Religion & Spirituality

A novel extract SB-300 from the stem bark latex of Croton lechleri inhibits CFTR-mediated chloride secretion in human colonic epithelial cells

A novel extract SB-300 from the stem bark latex of Croton lechleri inhibits CFTR-mediated chloride secretion in human colonic epithelial cells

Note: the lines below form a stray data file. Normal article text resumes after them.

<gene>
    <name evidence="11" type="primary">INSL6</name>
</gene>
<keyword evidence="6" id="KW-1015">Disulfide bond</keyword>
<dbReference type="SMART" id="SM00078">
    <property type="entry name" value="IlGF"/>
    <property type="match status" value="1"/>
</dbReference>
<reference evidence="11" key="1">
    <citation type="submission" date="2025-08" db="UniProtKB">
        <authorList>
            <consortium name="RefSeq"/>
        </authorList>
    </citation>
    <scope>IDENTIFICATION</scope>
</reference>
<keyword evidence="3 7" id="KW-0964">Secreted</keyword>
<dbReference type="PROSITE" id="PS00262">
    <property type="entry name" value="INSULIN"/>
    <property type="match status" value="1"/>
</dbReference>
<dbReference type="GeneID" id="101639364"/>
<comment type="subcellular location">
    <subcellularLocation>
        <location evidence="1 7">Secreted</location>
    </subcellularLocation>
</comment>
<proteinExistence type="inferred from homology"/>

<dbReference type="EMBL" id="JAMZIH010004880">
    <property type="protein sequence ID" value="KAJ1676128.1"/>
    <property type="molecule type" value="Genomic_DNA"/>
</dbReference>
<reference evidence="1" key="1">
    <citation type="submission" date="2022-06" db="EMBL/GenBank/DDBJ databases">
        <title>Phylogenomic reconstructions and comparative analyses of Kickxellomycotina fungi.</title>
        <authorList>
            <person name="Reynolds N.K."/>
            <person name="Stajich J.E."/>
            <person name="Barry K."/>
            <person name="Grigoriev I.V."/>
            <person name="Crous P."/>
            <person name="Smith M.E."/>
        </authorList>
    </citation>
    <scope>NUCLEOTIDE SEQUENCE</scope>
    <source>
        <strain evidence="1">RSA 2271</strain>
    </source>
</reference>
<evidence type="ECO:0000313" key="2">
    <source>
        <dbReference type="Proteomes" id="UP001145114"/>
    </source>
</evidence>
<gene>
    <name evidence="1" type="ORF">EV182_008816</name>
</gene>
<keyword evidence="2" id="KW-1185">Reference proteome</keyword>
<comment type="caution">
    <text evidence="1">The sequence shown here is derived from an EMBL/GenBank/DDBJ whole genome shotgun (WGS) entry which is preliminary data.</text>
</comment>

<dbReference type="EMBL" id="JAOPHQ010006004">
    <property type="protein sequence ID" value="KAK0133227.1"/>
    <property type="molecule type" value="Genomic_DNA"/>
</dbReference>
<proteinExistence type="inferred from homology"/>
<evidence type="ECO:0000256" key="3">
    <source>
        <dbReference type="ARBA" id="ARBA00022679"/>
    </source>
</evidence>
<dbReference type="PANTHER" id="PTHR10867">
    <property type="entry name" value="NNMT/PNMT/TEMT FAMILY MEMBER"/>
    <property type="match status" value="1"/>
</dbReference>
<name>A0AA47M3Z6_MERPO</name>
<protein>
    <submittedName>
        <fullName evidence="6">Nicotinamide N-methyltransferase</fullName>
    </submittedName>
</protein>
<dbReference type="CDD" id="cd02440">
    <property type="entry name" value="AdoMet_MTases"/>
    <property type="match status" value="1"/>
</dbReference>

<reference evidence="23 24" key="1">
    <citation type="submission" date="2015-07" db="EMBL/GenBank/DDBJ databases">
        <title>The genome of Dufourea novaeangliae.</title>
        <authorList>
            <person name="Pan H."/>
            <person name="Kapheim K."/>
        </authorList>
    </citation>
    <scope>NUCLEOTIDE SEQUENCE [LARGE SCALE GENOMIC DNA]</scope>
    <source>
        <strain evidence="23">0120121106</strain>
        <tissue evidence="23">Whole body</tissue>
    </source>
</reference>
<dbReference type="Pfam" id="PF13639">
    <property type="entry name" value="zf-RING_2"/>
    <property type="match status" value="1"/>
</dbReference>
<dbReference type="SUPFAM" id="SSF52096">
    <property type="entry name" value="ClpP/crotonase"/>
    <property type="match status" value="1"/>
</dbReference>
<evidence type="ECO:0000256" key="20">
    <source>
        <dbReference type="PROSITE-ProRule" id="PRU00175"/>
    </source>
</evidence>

of 7
All materials on our website are shared by users. If you have any questions about copyright issues, please report us to resolve them. We are always happy to assist you.
Related Documents